Myrtis Dightman, a cowboy legend from Crockett, will be having his annual rodeo this weekend.
But who is this cowboy legend?
Myrtis Dightman was born in Crockett in 1935 and by the time the 1960s rolled around he was an experienced bull fighter but he wanted to do more.
“I bull-fighted for so long and then later on down in the years I wanted to try to ride bulls,” said Dightman.
But Dightman found some minor difficulties when he first attempted to enter the bull riding profession.
“People told me ‘man you can’t ride no bulls’ and I said ‘why?’ (They said) ‘only white guys ever ride bulls’ and I said ‘the bulls don’t know white from black,'” said Dightman.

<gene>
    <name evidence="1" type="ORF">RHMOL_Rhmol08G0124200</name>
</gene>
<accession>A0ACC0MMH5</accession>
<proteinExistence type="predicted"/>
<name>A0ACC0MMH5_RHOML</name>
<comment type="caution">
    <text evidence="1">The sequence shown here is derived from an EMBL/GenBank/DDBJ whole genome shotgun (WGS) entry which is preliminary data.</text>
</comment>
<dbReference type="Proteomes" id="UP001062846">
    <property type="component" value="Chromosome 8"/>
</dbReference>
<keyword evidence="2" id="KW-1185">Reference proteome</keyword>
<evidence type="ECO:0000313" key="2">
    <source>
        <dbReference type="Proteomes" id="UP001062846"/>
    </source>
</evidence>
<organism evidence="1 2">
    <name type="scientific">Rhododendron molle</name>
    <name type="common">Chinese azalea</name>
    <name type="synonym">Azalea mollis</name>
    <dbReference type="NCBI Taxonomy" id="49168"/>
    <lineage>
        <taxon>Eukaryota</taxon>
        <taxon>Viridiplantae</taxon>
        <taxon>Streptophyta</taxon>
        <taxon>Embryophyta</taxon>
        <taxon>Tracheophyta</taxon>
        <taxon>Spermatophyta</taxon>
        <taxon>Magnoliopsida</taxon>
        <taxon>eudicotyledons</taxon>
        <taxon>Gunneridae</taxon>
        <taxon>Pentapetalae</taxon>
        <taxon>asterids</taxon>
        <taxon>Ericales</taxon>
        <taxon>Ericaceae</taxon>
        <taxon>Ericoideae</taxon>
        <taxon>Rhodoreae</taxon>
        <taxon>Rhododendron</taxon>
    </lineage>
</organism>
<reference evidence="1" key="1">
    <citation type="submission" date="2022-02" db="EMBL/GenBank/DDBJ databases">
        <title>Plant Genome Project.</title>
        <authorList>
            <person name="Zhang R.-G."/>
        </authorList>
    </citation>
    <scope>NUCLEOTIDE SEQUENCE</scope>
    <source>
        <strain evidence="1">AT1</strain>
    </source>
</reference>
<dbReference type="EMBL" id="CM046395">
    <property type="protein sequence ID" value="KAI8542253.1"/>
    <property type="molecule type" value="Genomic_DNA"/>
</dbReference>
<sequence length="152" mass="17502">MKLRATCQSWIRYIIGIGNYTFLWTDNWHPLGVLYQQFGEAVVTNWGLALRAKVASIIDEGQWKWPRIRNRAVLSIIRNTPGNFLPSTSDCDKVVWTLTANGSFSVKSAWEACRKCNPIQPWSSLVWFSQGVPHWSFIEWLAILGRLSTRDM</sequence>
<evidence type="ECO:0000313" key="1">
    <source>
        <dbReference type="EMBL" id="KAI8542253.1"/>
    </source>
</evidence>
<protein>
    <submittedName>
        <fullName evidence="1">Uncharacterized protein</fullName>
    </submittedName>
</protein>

He did not become the rider he is known to be today without a few bumps along the way.
“The first time I went bull riding I didn’t do too good because the first two or three bulls kept throwing me off and throw me off pretty hard,” said Dightman.
But Dightman stayed tough and with a little help from his rodeo friends, his skills improved.
“So then Willie Thomas, Freddie Gordon and Harold Cash, they showed me how to hold on and that’s what made me really start riding bulls,” said Dightman.
He eventually was given many honors including multiple rodeo and bull riding hall of fame honors.
“Rodeo life is good, it’s been good to me and everybody I rodeo’ed with was good.” Dightman remarked. “I was lucky, I’d never been hurt on a bull or nothing.”
For nearly 30 years Myrtis Dightman has put on his own Labor Day rodeo in his home town of Crockett and recently a statue of the man was placed in front of the arena for people to see and learn about this local rodeo legend.